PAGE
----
Micro-Scrimshaw by Bob Hergert
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Welcome to scrimshander.com

A Scrimshander is, of course, someone who makes scrimshaw.  I would define it as "someone who is crazy enough to spend hundreds of hours making millions of incisions in ivory thousands of years old".  I'm happy to be that crazy.  I started doing scrimshaw back in 1978.  My first pieces were jewelry.  Soon after I started scratching ivory, I was introduced to Gary Kelley, a founder of the Miniature Knifemakers Society.  He was a great inspiration, and a fount of knowledge.   Through him I was introduced to some of the country's best custom knifemakers.   Since those early days I've been able to work with many of these knifemakers, embellishing knife handles.  Currently, much of my work is done on knife handles. The rest is done on custom cuesticks, framed display pieces, guitars, jewelry, boxes, letter openers, etc.


Notes about the Gallery

Most of the work shown in my "Gallery" has been commissioned.  The few pieces for sale have a dollar price.  I generally work by commission, and quote prices individually.  I do teach classes occasionally, and tutor individuals.


History and Techniques

The United States' scrimshaw tradition is generally recognized as beginning with the New England whalers.  We shouldn't ignore the Eskimo's work in Alaska, or that done in the Orient.  Interestingly, the oldest artwork in the world might be considered scrimshaw:  a small carving made from mastodon tusk could pre-date all existing art.   We are fortunate today to be able to work on the same material that this ancient carver used.  Most of my work is done on mastodon and wooly mammoth tusk.

Scrimshaw is usually defined as carving or embellishment of ivory or bone.   Today's definition would more likely be thought of as the intricate incising of ivory to produce images of unbelievable detail.  Look at the work of Gary Dorning or Anna Good, for example.  These define scrimshaw today.

Too often, I hear people talk of "etching" designs into ivory.  Etching is definitely not what is done to create scrimshaw.  Etching and incising are two entirely different techniques.  Incising and engraving could both describe the scrimshaw method.  I use extremely sharp scribes to scratch the surface of the ivory, and then rub paint or ink into the incisions.  I occasionally use a fine blade to cut lines for hair or a ship's rigging, for example.  Most of my work is done with a technique called "stippling", employing dots or individual points to create the fine shading.  Often mislabeled as "pointillism", which is a style of painting, stippling is a "technique".  I know I'm splitting hairs here, but correct terminology helps avoid misunderstanding.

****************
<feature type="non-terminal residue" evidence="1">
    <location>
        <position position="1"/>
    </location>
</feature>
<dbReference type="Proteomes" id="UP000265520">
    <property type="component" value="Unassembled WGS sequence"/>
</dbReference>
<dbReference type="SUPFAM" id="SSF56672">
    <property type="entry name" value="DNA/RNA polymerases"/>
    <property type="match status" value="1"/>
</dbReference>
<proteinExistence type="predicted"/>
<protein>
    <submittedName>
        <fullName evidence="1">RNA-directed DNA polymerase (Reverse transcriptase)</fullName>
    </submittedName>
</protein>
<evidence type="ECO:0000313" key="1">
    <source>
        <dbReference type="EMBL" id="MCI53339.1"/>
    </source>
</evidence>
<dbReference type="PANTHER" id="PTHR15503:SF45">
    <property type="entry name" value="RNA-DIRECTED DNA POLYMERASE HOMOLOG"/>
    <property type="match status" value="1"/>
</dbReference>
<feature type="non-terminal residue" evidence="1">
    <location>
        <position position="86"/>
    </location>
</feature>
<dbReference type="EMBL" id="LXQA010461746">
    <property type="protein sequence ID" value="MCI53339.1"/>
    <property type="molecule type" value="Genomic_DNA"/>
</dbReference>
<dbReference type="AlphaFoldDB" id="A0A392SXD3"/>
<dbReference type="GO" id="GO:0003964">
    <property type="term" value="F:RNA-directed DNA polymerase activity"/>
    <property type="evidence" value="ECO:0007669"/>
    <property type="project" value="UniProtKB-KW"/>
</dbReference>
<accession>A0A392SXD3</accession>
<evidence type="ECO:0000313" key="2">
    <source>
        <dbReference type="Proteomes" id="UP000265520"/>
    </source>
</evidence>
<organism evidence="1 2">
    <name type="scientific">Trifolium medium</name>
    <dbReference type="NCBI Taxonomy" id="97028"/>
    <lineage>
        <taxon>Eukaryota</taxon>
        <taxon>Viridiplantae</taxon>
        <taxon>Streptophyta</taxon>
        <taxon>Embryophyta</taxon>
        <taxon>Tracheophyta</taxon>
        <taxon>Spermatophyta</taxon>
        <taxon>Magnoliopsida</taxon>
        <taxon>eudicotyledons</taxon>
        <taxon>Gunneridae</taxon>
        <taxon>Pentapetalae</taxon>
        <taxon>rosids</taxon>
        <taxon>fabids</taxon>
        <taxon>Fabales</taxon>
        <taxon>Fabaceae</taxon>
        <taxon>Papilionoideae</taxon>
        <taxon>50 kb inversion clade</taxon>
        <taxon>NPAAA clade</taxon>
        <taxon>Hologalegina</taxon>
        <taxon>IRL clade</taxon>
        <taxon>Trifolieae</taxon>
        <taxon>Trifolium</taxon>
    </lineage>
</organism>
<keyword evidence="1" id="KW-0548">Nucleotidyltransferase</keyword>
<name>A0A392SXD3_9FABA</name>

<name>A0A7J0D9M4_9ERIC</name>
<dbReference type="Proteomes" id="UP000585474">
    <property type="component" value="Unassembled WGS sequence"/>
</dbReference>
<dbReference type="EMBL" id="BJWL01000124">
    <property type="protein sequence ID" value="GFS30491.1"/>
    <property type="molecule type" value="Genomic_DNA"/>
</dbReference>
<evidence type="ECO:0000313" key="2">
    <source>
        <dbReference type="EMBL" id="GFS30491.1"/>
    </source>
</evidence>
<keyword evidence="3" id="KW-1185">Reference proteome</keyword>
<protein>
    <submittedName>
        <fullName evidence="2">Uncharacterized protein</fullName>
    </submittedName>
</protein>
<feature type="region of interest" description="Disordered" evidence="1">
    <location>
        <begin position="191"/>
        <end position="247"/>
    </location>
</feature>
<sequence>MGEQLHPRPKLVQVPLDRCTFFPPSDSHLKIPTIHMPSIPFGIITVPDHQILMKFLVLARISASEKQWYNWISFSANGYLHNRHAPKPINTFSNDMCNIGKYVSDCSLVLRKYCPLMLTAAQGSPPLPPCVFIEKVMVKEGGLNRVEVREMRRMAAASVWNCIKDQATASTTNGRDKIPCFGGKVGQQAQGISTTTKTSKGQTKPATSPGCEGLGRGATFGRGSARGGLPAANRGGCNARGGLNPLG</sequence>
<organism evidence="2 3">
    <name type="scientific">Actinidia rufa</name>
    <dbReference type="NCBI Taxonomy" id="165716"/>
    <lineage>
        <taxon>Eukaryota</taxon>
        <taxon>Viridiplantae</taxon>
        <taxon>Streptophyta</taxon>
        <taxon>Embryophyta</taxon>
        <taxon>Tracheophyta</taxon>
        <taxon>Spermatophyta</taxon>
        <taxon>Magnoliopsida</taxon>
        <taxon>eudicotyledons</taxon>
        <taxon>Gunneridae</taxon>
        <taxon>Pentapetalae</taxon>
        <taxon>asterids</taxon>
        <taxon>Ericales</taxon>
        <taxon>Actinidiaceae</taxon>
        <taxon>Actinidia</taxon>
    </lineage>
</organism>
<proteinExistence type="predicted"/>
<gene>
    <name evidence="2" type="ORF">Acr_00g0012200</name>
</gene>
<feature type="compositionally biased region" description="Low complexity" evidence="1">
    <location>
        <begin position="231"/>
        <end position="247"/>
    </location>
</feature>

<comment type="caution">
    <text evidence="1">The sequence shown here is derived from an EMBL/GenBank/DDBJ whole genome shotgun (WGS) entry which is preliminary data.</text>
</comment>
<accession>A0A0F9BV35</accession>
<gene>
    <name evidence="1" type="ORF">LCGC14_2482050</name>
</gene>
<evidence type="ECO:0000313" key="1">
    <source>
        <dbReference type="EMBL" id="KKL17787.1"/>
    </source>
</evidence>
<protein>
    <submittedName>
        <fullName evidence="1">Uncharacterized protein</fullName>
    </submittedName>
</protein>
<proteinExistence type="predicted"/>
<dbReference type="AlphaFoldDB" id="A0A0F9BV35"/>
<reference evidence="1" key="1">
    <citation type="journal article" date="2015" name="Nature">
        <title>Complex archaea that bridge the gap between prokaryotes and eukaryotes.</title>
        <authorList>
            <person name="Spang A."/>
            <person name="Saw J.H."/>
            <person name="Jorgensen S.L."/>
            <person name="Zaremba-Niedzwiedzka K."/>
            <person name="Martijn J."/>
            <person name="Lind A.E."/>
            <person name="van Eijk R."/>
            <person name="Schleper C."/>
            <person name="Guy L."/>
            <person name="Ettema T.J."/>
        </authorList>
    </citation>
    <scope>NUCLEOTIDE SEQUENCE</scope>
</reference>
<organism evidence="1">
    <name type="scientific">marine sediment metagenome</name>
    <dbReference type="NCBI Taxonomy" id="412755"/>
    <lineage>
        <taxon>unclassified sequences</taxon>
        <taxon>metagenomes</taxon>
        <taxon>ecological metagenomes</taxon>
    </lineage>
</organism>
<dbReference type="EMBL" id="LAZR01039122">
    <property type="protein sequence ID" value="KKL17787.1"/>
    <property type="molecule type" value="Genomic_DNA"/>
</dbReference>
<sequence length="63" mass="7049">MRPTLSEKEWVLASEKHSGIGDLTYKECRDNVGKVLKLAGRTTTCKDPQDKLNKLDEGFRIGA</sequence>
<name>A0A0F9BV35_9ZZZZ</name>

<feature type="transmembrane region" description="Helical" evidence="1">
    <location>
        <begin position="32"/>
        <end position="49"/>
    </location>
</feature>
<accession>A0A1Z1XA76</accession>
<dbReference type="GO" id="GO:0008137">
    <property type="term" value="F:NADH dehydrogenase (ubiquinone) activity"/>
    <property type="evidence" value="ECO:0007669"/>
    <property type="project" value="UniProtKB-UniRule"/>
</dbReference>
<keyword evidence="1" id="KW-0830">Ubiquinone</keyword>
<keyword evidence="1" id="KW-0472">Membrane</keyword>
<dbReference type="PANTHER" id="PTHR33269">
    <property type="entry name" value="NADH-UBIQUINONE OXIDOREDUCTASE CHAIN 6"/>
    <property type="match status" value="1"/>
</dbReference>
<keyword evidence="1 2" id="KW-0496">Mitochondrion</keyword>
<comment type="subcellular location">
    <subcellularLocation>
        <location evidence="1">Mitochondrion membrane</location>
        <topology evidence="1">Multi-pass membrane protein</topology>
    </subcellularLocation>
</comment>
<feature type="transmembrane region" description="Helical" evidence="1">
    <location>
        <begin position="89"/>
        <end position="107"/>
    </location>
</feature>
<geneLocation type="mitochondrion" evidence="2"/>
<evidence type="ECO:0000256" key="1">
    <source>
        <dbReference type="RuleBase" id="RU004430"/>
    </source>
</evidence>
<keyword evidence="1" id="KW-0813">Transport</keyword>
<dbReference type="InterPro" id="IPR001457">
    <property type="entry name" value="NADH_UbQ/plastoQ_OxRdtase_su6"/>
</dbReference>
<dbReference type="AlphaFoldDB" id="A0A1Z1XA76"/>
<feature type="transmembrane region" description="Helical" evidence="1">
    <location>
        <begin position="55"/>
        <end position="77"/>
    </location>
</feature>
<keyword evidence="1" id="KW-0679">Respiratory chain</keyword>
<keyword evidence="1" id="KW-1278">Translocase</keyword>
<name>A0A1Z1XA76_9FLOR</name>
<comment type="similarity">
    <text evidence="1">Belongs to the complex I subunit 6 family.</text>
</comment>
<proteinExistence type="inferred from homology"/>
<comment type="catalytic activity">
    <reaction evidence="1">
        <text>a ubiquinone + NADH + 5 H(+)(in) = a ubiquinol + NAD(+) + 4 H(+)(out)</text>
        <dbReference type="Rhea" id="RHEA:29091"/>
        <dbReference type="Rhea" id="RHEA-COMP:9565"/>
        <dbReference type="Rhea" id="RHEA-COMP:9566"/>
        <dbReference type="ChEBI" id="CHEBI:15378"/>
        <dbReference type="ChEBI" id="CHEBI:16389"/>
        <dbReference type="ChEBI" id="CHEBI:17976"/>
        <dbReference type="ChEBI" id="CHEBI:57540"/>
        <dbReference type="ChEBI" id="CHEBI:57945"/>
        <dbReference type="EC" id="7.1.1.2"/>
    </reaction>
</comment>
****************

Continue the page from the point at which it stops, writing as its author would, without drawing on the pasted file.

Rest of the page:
Now Available on DVD!
Learn Scrimshaw
with the "Scrimshaw: Tools, Tips and Techniques" instructional video.
Click here to order.
Also on sale - The Picture Gallery DVD with hundreds of images. Click here to order.

Though you might have to find these in a used book store now, you may want to check out Tom Clancy's "Net Force" series novels - "Point of Impact" and "Cybernation". Written by Steve Perry, they feature a scrimshander named Bob Hergert. Just a coincidence?.....I don't think so.

Steve Perry, who commissioned pistol grips with Dirisha Zuri are featured on Page 1 in the Nudes section.

Check out my other websites: www.bobhergert.com my personal site (ego-site); www.scrimshaw.biz

If you are interested in commissioning work or purchasing a piece pictured here, please send e-mail to the address listed.

To get an idea how much a commissioned project might cost, calculate the number of square inches of scrimshaw. Then figure a price of $150 -$200 per square inch. This assumes the model or design is ready or available. Exceptions to this pricing include miniature knives, which must be estimated individually. Cost of ivory is separate. Those who would like a quality knife for a moderate cost might consider the David Boye Prophet Companion. Finished knives with scrimshaw typically run between $600 and $800. 


by Bob Hergert
12 Geer Circle
Port Orford, OR 97465


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This Web site was created by Zoe Mills
Copyright © 1998 Bob Hergert - ALL RIGHTS RESERVED
Feel free to print out and use any of these pictures for personal, non-commercial purposes. Please credit Bob Hergert and add a link to this site. Thank you for visiting my site. Please come again soon.